By: Ellen S. Platt, MEd, CRC, CCM, Certified Aging Life Care Manager with The Option Group, LLC – Guest Contributor
As Sheila Martin (name changed to protect patient confidentiality) walked down the hallway of the hospital after her mother’s emergency admission, the realization hit her hard that, had she educated herself on care options earlier, she would be in a much better position than she was now. She was forced to make quick, seemingly rash decisions on care for her mother that she felt ill-equipped to make. It was clear that these important decisions should not be made with a knee-jerk reaction, nor should they be made rashly or without careful thought and consideration of the circumstances. These important decisions should be made while empowered with information and with an educated knowledge base, which Sheila did not seem to have. Whether it be understanding her mother’s medical conditions and medications, gaining knowledge on Medicare benefits, investigation of skilled nursing facilities, or seeking out options to help someone age in place, it behooves all of us to gain a better understanding of the vast array of services available … or not available in some cases.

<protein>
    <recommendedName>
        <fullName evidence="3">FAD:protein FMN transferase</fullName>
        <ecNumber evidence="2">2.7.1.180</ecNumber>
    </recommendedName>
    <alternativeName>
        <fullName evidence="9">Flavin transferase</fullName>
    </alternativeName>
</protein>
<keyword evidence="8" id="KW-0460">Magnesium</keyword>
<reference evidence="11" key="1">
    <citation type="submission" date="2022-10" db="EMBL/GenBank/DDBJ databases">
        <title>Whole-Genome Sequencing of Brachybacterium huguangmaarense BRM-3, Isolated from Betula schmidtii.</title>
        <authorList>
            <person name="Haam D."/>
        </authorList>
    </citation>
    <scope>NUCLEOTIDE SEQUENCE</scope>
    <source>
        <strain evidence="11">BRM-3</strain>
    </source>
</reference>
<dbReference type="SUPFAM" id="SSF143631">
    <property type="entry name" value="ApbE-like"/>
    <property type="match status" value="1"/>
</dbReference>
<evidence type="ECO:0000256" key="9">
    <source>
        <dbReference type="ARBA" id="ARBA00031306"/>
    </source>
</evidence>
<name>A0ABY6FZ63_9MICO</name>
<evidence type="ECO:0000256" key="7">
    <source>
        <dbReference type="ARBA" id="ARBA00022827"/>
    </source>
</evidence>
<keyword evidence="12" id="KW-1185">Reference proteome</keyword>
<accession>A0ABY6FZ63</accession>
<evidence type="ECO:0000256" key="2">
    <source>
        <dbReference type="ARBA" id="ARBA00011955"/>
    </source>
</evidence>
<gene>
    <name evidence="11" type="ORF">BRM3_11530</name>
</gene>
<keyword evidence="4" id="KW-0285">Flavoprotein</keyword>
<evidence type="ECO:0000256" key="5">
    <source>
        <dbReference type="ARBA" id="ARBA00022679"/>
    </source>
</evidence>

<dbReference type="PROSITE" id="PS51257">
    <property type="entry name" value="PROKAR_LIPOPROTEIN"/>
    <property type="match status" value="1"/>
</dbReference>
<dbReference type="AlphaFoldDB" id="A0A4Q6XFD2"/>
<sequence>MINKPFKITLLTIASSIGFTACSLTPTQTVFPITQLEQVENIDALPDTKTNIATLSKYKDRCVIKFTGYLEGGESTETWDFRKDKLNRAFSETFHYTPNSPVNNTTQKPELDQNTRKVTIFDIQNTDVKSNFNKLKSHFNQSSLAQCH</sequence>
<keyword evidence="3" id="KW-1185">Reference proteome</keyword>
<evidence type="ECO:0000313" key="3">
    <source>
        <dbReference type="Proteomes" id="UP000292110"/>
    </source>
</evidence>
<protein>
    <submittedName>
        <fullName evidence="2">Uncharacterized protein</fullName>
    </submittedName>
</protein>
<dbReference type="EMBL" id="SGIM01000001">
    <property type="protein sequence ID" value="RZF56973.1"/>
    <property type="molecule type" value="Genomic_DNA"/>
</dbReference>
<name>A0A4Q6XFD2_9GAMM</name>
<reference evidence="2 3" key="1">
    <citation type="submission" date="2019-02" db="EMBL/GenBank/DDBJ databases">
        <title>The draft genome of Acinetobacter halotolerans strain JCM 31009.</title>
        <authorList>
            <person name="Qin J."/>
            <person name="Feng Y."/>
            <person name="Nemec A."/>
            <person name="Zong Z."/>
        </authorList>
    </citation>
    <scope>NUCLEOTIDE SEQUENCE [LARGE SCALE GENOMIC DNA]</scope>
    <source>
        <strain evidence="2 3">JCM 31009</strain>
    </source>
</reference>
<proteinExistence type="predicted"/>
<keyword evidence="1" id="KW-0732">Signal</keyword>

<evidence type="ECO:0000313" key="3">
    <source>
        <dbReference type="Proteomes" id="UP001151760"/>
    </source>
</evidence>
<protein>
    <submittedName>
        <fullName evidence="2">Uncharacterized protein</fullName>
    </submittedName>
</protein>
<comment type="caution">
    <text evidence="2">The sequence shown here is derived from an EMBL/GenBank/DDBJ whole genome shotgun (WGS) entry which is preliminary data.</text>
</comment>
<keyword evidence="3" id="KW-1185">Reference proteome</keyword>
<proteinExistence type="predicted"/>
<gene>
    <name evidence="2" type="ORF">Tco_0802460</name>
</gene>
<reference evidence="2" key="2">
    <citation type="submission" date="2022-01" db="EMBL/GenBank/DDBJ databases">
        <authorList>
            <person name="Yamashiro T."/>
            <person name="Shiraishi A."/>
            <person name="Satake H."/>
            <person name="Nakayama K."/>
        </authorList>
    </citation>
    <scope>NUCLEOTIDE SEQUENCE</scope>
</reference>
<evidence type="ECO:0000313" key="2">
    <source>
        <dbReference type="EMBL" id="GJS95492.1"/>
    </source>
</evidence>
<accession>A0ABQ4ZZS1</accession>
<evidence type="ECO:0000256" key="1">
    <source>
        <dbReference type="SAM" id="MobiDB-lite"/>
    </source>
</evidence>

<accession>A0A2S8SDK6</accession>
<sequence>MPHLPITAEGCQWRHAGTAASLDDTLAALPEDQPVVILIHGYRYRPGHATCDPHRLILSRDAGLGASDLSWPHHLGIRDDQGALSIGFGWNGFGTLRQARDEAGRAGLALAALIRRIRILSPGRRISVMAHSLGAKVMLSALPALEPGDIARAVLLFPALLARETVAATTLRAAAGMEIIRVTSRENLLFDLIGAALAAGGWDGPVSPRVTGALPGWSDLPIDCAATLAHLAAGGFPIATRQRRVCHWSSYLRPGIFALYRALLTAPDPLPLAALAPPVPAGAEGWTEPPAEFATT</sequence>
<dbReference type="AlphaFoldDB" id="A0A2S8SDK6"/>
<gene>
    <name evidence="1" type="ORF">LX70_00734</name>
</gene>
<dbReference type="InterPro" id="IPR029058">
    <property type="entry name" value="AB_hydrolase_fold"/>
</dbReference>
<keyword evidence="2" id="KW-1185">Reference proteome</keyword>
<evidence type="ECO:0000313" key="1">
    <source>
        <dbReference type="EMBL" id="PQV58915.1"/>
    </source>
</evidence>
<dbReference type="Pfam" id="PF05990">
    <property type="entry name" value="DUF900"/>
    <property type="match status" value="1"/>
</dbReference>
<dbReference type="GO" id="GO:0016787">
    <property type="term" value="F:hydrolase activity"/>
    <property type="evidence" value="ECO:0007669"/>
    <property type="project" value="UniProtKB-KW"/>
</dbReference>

It is never too early to take proactive measures to educate oneself on services, resources and professional assistance available to help families navigate longevity. Being proactive will facilitate not only better health, but better outcomes in a crisis and more options to overcome an unexpected event. Human nature is to “cross that bridge when we get to it,” but that has proven time and time again to have negative effects on the senior and the family unit in the way of not having needed services, falling short on resources, increasing caregiver stress, upsetting the family dynamic and maxing out the family from a financial, emotional and psychological perspective. Planning for a crisis (although details of which may be unpredictable) is extremely important to do, as is doing an honest assessment of how well the current situation is, how sustainable it is, and how it would hold up in a crisis. Often, many more options are available to the patient when this pre-planning is done.
Ideas of items to explore include:
- Ensuring legal documents such as advance directives and individuals identified to make health care decisions and/or financial decisions are in place. An attorney who specializes in elder law would be a good resource for these documents and further information.
- Researching care options along the continuum to know what is available in your geographic area. These may include home care, adult day care, independent senior living, respite care, assisted living, dementia or memory care, and skilled nursing facility options. Knowing what to ask is critical during this time. Visiting facilities and doing your research will help you understand the differences and allow you to know which ones you would go to … and which ones you wouldn’t.